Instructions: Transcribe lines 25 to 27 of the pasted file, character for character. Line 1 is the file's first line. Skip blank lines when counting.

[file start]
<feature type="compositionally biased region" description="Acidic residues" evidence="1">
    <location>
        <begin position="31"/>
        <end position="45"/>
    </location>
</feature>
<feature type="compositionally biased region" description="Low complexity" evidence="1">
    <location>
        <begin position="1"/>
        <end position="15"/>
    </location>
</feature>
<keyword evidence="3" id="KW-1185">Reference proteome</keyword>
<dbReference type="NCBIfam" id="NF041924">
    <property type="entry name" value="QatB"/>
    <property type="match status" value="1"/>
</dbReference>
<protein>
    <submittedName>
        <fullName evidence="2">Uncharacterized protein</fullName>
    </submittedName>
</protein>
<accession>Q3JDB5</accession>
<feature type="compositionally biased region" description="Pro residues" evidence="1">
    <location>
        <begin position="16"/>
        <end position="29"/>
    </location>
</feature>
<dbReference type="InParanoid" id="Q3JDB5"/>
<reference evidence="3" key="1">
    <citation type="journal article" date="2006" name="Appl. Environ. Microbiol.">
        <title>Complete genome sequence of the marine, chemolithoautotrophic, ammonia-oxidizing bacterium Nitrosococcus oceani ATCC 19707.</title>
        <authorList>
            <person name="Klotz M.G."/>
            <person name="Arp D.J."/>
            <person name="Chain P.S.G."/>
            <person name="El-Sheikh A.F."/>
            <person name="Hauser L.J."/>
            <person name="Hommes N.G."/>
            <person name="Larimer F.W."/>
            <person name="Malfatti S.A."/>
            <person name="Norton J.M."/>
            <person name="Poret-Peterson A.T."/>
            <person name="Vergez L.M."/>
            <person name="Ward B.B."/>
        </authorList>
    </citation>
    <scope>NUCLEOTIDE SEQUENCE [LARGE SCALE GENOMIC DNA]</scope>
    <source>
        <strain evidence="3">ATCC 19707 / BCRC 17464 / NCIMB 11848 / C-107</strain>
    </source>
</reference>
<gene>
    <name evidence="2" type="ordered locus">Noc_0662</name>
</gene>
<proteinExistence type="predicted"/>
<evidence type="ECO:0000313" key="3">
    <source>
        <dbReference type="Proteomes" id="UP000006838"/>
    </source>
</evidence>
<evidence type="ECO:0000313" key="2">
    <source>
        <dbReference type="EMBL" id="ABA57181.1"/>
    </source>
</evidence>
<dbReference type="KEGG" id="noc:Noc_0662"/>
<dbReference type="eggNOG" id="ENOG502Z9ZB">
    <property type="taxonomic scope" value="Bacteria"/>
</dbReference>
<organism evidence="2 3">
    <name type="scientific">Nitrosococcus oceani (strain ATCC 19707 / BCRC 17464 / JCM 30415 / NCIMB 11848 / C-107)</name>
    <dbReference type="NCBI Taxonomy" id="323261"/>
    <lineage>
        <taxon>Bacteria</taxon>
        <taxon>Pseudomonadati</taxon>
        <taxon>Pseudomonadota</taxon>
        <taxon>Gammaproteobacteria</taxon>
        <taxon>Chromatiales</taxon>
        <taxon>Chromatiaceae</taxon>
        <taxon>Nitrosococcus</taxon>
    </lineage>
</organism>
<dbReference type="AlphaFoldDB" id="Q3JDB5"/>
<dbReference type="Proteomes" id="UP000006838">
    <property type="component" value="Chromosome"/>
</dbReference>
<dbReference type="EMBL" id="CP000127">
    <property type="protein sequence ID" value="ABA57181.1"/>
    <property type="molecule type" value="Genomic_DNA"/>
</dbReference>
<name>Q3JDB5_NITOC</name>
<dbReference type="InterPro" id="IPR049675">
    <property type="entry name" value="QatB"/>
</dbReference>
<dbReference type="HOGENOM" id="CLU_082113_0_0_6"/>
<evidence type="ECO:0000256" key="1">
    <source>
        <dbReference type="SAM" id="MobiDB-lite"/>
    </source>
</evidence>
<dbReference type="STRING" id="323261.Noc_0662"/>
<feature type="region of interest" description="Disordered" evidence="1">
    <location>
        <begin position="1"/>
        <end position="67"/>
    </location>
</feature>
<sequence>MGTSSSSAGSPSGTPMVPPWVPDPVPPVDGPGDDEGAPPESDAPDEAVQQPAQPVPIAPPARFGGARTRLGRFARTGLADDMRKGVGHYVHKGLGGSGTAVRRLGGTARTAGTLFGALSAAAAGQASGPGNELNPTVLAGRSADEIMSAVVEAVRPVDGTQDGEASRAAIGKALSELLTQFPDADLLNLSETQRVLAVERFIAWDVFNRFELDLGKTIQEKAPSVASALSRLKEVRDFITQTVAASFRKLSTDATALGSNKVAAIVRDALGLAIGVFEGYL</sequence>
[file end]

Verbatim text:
    <location>
        <begin position="16"/>
        <end position="29"/>